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Gas prices could jump today in response to the Saudi oil attack; energy efficiency jobs are booming in the U.S.; and a national call to promote election security.

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Former Rep. John Delaney on the opioids crisis; a field organizer for Sen. Kamala Harris on campaigning in Iowa; and a President Donald Trump supporter who cares more about numbers than personalities.

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Trade-War Subsidies Favor Big Farms Over Smaller Operations

Less than 7% — or 5,636 — of Iowa’s farms are on small or medium acreages, and are run and owned by one family, according to Iowa Watch. (
Less than 7% — or 5,636 — of Iowa’s farms are on small or medium acreages, and are run and owned by one family, according to Iowa Watch. (
August 12, 2019

DES MOINES, Iowa – Farm subsidies meant to offset the impacts of the Trump administration's trade war have been swept up by the nation's largest farms, according to new analysis by the Environmental Working Group.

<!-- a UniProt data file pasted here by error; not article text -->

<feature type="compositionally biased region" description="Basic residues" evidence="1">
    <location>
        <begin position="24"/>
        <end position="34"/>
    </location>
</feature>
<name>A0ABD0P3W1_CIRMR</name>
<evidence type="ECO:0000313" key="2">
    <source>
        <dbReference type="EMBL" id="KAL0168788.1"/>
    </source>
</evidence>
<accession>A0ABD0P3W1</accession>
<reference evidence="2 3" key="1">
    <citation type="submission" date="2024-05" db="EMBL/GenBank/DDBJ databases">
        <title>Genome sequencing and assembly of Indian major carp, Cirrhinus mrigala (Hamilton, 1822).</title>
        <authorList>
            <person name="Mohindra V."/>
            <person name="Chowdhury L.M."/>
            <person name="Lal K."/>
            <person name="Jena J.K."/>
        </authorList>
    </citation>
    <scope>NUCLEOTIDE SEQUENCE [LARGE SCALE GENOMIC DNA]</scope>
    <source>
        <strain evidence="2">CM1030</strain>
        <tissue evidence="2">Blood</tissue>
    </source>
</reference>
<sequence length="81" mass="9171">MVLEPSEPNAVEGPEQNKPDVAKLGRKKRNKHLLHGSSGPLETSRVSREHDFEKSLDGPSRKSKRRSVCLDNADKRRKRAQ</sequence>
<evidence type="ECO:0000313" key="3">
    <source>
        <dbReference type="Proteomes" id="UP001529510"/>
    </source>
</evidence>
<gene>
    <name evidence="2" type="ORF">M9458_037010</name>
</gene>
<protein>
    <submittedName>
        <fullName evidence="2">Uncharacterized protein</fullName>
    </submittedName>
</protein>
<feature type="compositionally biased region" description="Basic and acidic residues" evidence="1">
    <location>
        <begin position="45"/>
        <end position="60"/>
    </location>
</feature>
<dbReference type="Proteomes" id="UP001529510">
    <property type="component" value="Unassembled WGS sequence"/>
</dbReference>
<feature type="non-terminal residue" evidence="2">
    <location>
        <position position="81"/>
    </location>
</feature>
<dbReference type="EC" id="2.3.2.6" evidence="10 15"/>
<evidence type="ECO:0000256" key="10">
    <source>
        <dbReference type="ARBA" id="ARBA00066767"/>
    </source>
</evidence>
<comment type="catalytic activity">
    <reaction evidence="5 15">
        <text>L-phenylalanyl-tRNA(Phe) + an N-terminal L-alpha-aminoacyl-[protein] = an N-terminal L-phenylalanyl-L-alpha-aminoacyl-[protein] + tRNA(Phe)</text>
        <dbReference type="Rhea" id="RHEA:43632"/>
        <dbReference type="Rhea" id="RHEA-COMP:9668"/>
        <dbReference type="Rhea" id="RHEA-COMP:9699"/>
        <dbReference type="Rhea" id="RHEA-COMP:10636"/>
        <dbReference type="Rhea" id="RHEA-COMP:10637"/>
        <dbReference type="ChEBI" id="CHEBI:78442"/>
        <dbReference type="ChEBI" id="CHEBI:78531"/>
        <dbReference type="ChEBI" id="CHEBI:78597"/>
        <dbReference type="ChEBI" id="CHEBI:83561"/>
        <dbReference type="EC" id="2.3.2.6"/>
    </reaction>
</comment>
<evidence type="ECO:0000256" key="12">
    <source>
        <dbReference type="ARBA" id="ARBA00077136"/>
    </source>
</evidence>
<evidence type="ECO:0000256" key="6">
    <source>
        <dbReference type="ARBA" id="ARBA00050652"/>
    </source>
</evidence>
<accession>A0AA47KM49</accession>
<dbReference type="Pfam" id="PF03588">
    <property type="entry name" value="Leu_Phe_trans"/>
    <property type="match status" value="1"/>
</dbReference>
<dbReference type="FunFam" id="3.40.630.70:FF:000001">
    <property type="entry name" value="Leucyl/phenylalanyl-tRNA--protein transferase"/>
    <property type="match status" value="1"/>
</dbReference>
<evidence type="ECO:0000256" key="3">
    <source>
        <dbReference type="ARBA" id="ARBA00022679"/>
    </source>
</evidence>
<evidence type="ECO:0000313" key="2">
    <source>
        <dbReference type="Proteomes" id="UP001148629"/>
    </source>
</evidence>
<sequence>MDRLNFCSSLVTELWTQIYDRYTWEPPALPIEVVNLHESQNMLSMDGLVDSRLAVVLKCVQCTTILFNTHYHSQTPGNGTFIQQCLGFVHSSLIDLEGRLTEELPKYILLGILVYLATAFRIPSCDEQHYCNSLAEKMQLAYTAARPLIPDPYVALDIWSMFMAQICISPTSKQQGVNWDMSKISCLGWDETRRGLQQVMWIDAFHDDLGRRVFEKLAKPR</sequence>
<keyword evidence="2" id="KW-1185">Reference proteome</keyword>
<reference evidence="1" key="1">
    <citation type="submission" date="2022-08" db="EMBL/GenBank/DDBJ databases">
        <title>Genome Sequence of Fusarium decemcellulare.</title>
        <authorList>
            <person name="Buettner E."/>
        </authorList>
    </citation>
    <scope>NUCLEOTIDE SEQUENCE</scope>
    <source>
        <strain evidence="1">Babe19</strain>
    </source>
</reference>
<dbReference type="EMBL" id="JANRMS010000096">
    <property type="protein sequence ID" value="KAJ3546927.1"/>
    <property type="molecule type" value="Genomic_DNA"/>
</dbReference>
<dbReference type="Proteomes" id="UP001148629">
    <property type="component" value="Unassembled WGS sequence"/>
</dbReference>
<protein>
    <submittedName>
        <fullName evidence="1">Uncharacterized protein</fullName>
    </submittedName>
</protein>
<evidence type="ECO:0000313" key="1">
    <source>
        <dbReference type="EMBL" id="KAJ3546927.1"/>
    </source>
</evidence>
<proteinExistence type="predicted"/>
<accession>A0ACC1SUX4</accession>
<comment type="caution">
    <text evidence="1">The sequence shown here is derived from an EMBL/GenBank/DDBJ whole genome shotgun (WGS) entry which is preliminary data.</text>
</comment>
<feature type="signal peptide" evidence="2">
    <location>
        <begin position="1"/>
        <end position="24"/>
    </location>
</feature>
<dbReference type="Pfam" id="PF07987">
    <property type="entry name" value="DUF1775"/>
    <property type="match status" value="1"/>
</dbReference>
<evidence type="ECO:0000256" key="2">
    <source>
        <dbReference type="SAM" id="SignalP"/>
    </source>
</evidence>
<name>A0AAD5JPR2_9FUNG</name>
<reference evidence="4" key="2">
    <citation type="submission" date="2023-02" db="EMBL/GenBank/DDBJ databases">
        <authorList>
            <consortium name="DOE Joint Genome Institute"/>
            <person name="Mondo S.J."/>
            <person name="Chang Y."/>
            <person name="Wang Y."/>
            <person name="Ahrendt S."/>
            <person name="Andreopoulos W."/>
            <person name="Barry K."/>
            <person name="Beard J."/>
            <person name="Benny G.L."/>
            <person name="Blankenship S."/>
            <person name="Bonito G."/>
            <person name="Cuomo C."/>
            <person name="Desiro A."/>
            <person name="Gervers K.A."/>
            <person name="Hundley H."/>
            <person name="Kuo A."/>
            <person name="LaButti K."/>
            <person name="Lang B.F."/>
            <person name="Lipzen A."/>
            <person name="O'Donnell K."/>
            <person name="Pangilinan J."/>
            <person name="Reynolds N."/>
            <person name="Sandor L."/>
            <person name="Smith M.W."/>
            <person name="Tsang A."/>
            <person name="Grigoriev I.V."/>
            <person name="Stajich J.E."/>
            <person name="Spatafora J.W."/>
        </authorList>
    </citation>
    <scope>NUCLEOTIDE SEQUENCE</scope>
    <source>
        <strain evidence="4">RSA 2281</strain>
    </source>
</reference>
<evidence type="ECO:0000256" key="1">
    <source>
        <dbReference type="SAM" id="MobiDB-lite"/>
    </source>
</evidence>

Don Carr, a senior adviser with the group, says the bottom 80% of farmers with smaller operations received less than $5,000, while the top 1% received $183,000 on average.

The nation's biggest 82 farms received more than $500,000 each.

"From our perspective, being a watchdog, is, 'Do these massive farms really need this money?'” Carr questions. “And the conclusion most times is no. The struggling guys are the ones who need the money, and they're the ones not getting it."

The data from the U.S. Department of Agriculture was obtained through a Freedom of Information Act request.

Trade war related payments made to farmers in 2018 and 2019 totaled $8.4 billion. More than half of that money went to just one-tenth of the program's participants.

The USDA defends the program, noting that it's designed to provide support proportionate to a farm's size and success.

The next round of payments will not be based on the amount of crops produced, but the number of acres planted, which Carr says will continue to favor the biggest farms.

Carr says one reason the field is so lopsided is because the Trump administration decided not to impose rules for recipients to get bailouts. He notes that people who apply for food stamps under the Farm Bill have to follow very strict rules in order to qualify for help.

"We've been very – as a society, as a government – been very hard on folks who get SNAP benefits,” he points out. “The one place we don't make this same type of stringent requirement – based on need, based on means, based on income – is in the farm sector."

Carr says the Market Facilitation Program has all but forgotten minority farmers.

In Mississippi, where 14% of farmers are black, just 1.4% of the $200 million distributed for trade war relief went to black operators.

Roz Brown, Public News Service - IA